Miami Dolphins 2011 Draft picks: No. 15 (1st), No. 79 (3rd), No.111 (4th), No. 146 (5th), No. 179 (6th), No. 216 (7th), No. 217 (7th), No. 234 (7th)

Team Needs: QB, RB, OL, TE, WR, S

It's no secret the Dolphins have needs on offense, the question is which need to address first, quarterback, running back or offensive lineman? Is trading down to acquire more draft picks the best strategy? Decisions, decisions.

Until drafting Dan Marino in 1983, Miami hadn't used a first round pick on a passer since Bob Griese in 1967. Both players were enshrined in the Pro Football Hall of Fame, not a bad track record. Do the Dolphins see a future Hall of Famer in this year's crop?

In the 12 seasons since Marino's retirement the Dolphins have been through 15 starters. The most recent, Chad Henne, doesn't seem to be the answer some had hoped for. Should Miami wait to acquire a veteran quarterback or is there a player in the draft who could be the face of the franchise?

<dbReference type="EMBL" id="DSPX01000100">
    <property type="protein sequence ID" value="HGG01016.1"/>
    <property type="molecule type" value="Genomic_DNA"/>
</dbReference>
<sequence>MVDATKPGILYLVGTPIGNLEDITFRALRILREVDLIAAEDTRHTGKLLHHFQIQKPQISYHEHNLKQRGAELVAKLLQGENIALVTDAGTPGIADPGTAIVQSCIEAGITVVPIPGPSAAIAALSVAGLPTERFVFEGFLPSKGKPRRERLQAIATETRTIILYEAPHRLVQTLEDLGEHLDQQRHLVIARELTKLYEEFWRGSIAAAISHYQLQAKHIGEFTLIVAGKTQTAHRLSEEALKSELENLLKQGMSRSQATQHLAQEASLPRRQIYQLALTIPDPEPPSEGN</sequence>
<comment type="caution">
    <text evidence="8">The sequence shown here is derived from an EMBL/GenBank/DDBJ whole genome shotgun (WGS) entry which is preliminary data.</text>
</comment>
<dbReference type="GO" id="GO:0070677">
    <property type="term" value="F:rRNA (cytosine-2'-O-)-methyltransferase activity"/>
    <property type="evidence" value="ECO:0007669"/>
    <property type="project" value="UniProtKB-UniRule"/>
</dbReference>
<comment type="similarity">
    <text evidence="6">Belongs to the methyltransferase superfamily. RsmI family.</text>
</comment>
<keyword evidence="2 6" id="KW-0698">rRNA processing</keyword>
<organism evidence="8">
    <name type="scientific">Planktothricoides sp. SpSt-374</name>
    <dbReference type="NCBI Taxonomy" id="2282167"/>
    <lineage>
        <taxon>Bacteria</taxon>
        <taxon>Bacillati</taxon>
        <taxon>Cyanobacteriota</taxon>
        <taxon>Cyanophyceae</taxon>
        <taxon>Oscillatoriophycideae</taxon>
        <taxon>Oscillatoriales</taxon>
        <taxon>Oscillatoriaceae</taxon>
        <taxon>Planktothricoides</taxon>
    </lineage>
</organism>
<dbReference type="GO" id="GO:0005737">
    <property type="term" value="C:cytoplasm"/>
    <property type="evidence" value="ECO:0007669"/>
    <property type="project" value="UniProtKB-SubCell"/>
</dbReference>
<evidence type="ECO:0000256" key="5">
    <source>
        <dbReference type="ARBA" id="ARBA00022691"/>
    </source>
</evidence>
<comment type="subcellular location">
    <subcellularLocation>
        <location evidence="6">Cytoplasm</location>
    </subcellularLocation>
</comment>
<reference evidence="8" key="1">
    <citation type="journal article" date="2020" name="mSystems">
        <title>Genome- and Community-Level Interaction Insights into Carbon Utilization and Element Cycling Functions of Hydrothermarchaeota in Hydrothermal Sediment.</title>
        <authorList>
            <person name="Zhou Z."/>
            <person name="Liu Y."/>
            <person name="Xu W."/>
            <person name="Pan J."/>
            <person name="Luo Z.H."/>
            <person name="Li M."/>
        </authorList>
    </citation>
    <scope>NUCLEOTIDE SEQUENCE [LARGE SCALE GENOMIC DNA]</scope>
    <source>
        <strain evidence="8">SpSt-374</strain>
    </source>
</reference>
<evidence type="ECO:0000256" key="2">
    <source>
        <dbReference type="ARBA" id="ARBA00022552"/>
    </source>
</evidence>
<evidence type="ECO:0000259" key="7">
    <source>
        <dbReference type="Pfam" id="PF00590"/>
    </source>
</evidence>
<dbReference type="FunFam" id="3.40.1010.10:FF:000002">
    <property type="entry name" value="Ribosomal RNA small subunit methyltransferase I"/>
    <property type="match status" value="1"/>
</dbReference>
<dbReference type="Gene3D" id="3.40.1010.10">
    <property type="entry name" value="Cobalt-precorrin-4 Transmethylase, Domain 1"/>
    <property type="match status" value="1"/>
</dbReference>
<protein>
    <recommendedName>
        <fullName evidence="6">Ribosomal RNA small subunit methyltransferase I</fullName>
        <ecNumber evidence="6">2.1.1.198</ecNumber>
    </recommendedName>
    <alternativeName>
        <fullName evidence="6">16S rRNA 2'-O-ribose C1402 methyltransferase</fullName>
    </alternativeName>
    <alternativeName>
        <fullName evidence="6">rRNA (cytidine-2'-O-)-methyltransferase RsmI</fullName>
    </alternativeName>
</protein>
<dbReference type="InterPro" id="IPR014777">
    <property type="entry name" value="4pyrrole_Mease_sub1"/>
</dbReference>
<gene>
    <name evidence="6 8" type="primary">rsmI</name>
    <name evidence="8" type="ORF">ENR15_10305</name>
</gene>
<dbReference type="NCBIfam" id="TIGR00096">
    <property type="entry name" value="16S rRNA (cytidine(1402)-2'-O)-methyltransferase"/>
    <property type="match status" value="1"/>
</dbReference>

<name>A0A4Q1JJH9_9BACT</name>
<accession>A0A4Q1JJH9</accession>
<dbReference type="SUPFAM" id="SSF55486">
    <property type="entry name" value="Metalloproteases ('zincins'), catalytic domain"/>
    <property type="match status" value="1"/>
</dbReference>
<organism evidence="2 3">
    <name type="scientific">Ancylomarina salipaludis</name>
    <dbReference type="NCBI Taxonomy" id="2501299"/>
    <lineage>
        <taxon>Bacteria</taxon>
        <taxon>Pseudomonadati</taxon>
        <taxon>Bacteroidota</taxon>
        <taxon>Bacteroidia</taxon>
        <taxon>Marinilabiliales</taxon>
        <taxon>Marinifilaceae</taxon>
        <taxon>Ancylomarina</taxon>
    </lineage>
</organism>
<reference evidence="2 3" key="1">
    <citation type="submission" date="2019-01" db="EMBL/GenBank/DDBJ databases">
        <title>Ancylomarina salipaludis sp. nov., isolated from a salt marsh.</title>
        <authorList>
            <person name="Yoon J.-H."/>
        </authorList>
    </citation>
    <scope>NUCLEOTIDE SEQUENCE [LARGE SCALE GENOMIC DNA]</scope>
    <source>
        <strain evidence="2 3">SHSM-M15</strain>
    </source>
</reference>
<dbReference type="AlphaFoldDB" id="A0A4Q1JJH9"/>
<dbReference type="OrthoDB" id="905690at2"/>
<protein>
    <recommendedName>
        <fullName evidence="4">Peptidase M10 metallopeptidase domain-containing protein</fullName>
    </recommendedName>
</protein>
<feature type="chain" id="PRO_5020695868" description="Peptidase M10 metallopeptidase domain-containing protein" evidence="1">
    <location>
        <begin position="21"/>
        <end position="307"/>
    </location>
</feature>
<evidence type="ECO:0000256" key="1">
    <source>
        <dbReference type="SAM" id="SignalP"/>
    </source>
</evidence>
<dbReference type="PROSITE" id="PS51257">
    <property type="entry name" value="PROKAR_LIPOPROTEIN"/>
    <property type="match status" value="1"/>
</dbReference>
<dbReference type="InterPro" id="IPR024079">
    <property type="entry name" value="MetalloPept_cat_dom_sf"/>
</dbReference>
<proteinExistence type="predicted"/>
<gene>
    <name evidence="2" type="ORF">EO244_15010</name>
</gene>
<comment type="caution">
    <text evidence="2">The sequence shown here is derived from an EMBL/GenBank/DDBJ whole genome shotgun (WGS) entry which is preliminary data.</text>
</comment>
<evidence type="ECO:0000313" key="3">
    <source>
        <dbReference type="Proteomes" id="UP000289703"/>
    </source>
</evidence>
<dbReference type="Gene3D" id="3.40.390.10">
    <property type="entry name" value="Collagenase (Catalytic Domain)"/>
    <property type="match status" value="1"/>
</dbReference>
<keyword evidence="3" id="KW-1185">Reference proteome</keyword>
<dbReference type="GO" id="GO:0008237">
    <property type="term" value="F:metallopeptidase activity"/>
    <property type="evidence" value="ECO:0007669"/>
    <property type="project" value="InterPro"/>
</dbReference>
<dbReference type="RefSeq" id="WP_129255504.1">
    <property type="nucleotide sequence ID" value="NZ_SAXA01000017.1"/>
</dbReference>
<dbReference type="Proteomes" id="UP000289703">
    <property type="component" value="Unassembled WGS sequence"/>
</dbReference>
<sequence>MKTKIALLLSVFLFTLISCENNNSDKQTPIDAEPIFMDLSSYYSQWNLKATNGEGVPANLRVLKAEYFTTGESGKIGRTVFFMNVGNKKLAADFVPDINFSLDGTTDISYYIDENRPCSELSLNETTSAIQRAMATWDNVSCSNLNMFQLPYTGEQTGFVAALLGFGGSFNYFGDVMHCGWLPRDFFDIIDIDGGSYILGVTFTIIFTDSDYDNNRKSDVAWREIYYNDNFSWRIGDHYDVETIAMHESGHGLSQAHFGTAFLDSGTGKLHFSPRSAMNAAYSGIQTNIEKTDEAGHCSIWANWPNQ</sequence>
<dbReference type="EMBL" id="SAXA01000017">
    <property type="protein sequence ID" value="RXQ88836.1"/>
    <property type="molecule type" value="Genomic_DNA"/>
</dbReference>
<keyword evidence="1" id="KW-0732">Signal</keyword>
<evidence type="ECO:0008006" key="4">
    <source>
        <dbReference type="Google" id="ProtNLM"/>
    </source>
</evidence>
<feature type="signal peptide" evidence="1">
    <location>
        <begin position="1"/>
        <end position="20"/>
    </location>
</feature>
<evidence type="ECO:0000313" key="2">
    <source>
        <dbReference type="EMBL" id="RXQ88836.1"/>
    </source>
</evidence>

With the era of running back tandem Ricky Williams and Ronnie Brown coming to an end, don't be surprised if the 15th pick is used on a fresh set of legs. Many analysts think Mark Ingram may be the stud in the backfield that the Dolphins need. Also on their radar is Virginia Tech running back Ryan Williams, who could be a draft steal.

Miami wants a stronger rushing attack so they need to beef up the offensive line, specifically guard and center. Is Mike Pouncey, twin brother of Steelers Maurkice Pouncey, worthy of the 15th overall pick? He could help anchor the line along with Jake Long and Richie Incognito.

At the moment Miami still has monster receiver Brandon Marshall plus Devone Bess has proven to be a good choice in the slot, but they need another threat opposite Marshall. Could Titus Young or Leonard Hankerson be that threat? In the later rounds look for them to possibly pick up a tight end.